As the writer-in-residence at Necessary Fiction, you wrote an essay, “The Challenges of Writing Global Fiction in the West.” In it, you talk about traveling to Nigeria for a Fulbright and knowing that you would write about the experience. And, yet, you wondered, “How could I use this setting, use my experiences with the people there, to write in a way that didn’t patronize, exoticize, or simplify the complex world of West Africa?” This is a significant problem with Western stories set outside of the West. Just recently, I saw the film The Best Exotic Marigold Hotel, which is about a group of British retirees who settle in India. In it, the Indians really only serve the purpose of enlightening the Brits. Yet, the film seemed well-intentioned. Is it possible to step outside of your Western influences when writing about places like India and Africa? Is there a way to somehow embrace your alien status and also honestly represent the people who are from that place?
Mary Helen Specht
I’ve spent a lot of time studying and writing about this question and my answer is this: I don’t know; but I won’t let myself off that easily. I certainly think there is an opportunity for writers from the developed world to write about the developing world in a way that is productive, especially when these writers use the opportunity to explore their own privilege and maybe even culpability. That said, I think it is almost impossible to entirely escape being part of the “western gaze” when writing about other cultures. I think the most important action writers like myself can take to make this situation less uncomfortable is to support—by reading, reviewing, promoting, assigning to our students etc.—international fiction written by non-western writers. As Chimamanda Ngozi Adichie discusses in her TED talk (which you MUST watch if you haven’t—she’s amazing), the danger is perpetuating a “single story” about any given place. If there is a multiplicity of voices, native and non-native, all writing about a country or culture, then there isn’t the same pressure to provide some impossible “objective” viewpoint. The beauty of fiction, after all, is in the opposite, in its subjectivity and ability to refract the world through many prisms.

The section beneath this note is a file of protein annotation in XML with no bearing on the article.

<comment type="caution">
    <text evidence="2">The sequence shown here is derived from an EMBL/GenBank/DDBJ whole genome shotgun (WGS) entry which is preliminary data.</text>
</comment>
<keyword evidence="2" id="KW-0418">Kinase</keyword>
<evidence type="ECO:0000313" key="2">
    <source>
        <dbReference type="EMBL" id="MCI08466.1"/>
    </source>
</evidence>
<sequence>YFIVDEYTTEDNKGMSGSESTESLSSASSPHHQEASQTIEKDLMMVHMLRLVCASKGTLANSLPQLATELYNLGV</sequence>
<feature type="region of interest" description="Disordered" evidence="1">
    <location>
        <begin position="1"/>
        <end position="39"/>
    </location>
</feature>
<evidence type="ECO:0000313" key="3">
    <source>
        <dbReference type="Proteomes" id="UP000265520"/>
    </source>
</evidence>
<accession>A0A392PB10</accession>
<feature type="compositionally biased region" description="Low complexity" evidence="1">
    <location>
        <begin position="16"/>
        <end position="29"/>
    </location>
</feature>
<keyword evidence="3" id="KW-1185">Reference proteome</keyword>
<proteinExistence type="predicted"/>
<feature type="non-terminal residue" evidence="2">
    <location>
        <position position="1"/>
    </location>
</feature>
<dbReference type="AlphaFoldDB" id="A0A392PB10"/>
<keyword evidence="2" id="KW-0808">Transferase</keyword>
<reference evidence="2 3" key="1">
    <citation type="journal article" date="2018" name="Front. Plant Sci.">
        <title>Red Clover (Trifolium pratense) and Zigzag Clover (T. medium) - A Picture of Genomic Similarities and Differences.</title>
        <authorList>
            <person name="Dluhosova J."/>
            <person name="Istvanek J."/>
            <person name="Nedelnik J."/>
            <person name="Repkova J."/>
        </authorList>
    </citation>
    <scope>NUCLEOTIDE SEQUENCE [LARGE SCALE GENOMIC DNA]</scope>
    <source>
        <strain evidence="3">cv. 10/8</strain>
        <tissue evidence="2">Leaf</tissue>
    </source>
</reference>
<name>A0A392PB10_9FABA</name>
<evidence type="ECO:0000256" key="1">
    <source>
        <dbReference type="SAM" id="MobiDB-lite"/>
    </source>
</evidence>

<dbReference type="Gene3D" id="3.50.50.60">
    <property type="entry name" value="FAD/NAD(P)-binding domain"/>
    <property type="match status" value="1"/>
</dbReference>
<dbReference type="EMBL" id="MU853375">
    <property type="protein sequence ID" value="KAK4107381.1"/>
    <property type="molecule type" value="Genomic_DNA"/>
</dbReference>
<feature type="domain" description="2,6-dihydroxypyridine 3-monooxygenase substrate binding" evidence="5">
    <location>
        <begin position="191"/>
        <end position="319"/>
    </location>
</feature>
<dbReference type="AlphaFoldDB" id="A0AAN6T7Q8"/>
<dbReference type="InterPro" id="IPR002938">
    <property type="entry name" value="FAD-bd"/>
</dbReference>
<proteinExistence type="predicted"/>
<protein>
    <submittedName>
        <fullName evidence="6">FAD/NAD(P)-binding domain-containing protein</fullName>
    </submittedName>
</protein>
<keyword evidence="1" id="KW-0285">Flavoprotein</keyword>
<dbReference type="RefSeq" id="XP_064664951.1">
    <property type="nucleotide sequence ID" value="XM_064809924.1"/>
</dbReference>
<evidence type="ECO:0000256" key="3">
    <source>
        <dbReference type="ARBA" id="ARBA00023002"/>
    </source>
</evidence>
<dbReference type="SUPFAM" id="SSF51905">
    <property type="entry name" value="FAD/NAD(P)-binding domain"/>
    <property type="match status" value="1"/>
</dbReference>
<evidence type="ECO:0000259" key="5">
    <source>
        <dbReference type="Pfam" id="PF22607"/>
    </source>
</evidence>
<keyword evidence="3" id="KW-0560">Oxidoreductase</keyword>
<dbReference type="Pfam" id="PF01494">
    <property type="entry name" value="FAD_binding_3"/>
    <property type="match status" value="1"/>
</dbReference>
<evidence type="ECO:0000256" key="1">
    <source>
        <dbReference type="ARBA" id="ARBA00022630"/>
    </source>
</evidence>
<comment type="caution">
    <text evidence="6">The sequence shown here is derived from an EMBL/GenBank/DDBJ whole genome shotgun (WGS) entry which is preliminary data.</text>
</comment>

You published an essay about falling in love with a Nigerian man in Nigeria for The New York Times. It’s a really great essay. It also shares some of the same details as Migratory Animals. What went into your decision to write the story as a novel rather than as a memoir? What did fictionalizing the story allow you to do that wasn’t possible in nonfiction?
Mary Helen Specht
People connected to the publishing industry convinced me to work on a memoir based on my time in Nigeria, and I tried. However, it ended up more of a collection of essays (and is where the NYT piece came from), than one story with a strong arc. So, I returned to what I’d always really wanted to do in the first place, which was write a novel using my time there as a loose inspiration. Fictionalizing allows me to imagine what might have been—if I’d been a different person with different desires and challenges, and if I’d made different choices or been born into a different situation. In the real world, we only get to live one life; writing fiction allows me, for a time, to embody other possibilities.
Michael Noll is the editor of Read to Write.